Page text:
From Euclid onwards, every theorem in mathematics has been of the form “hypothesis implies conclusion”. There is no exception to this rule, under any circumstances, anywhere, anywhen, anybody, anything. Mathematicians and philosophers generally have precisely two ways of interpreting such a theorem: (a) if hypothesis is true, then conclusion is true, and (b) if conclusion is false, then hypothesis is false. Most other people, and unfortunately this includes a lot of physicists, have only one interpretation: (c) hypothesis is true, therefore conclusion is true. This is usually abbreviated to (d) conclusion is true.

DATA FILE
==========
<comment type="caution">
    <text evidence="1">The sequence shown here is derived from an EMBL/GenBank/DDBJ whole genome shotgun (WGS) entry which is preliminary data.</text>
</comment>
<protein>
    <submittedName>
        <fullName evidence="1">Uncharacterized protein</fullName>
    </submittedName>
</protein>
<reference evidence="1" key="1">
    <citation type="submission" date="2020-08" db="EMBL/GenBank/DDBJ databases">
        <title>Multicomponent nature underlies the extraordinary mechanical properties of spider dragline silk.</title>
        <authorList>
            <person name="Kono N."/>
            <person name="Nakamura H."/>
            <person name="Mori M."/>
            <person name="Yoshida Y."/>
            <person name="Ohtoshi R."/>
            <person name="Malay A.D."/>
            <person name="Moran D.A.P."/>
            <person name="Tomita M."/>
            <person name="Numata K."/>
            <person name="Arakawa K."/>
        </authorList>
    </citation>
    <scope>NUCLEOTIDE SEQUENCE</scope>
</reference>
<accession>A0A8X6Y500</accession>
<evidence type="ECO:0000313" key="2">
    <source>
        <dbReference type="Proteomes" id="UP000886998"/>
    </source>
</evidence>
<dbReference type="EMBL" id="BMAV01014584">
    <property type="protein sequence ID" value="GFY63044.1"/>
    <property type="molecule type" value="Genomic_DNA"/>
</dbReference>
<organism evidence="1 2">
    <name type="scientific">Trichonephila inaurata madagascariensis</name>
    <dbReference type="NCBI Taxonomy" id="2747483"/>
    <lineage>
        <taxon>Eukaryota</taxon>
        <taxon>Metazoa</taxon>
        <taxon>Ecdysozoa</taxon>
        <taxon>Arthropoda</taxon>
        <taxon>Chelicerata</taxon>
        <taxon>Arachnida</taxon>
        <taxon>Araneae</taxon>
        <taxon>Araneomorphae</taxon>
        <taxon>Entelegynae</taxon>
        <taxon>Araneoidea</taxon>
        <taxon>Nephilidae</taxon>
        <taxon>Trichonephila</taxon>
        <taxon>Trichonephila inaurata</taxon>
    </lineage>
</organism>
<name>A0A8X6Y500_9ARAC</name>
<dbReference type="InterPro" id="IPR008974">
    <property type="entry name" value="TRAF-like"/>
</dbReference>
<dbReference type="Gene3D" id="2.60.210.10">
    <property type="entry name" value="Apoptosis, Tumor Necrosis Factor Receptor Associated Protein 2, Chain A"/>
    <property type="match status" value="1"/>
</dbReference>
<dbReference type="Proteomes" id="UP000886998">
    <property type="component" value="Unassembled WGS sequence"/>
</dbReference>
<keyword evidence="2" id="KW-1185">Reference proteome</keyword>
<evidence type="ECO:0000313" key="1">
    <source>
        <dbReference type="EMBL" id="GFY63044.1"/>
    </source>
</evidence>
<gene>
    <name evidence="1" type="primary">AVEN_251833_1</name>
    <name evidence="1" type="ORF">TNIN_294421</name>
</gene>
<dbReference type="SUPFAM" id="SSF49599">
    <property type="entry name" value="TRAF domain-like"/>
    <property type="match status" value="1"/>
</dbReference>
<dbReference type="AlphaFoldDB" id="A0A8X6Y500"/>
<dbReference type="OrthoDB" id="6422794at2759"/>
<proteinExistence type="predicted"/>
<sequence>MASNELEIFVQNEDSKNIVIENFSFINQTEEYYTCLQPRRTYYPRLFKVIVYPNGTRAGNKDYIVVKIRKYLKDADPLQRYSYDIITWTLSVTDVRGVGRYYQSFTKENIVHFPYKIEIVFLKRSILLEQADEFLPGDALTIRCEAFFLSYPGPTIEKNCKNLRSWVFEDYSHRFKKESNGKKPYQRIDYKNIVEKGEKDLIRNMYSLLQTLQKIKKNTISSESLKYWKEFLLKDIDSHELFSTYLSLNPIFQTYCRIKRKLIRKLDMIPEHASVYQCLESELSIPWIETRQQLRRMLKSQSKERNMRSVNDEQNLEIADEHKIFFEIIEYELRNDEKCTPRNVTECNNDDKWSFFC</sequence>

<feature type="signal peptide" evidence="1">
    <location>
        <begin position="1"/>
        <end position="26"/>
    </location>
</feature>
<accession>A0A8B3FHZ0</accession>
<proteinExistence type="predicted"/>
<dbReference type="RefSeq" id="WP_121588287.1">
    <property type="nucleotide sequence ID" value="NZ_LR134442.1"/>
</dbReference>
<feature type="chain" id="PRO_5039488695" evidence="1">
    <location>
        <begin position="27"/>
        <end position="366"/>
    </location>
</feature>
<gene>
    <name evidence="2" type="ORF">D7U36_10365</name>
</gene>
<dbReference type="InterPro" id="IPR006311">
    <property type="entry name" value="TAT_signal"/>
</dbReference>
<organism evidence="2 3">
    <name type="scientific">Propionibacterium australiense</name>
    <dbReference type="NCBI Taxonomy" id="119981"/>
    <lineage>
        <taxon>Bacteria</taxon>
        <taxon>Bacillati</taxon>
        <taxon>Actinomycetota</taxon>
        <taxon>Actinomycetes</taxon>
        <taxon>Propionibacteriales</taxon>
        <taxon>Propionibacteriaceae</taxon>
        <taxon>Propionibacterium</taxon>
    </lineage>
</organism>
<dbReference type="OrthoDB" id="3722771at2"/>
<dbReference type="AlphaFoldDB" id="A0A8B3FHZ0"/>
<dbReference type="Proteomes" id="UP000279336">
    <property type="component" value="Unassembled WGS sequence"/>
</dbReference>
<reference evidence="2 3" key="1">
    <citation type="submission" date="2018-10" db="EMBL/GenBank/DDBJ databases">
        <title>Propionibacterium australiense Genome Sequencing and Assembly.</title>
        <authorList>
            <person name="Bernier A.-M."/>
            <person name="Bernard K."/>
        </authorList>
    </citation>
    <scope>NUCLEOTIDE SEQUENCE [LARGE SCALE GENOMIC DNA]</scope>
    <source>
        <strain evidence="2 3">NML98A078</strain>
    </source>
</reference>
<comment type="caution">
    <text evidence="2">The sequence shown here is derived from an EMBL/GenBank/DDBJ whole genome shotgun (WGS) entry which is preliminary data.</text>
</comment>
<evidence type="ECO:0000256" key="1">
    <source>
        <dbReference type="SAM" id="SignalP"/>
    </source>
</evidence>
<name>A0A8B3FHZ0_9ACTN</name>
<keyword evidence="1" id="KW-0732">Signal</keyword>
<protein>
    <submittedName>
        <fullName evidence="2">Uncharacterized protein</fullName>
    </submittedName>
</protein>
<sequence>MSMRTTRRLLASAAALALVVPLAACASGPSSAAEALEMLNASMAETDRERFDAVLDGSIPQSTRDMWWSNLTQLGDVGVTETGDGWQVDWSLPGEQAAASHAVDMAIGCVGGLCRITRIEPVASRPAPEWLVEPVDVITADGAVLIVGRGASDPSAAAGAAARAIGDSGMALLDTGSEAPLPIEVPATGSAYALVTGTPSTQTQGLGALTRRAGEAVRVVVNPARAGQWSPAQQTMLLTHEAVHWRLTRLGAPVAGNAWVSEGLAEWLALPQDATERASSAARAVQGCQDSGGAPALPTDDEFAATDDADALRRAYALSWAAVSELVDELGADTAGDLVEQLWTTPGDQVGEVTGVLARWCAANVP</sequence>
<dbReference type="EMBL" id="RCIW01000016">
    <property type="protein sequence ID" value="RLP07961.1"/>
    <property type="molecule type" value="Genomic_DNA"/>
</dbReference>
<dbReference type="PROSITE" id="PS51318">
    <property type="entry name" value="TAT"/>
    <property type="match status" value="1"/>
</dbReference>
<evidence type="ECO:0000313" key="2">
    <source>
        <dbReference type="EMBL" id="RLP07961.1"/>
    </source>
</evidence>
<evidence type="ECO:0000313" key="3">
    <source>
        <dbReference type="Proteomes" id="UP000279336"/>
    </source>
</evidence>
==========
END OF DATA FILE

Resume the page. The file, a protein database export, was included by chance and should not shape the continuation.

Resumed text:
The pitfalls of this approach are obvious. As more and more such theorems are proved, one is forced to swallow more and more absurd conclusions. There are quite a number of theorems in which the hypothesis is something like the axioms of quantum field theory, and the conclusion is something like the existence of the multiverse, or many-worlds, or electrons have free will, or any number of other completely absurd conclusions. Many physicists refuse to question the hypotheses, and are therefore compelled to believe these outrageous conclusions. As a mathematician, and an amateur philosopher, my interpretation is the opposite: the conclusions are absurd, therefore the hypotheses are false.

This argument is so old and so well-known that it is called “reductio ad absurdum”. Why can I not get a single mainstream physicist to accept this obvious, even tautological, argument?

The axioms of quantum field theory are false. End of.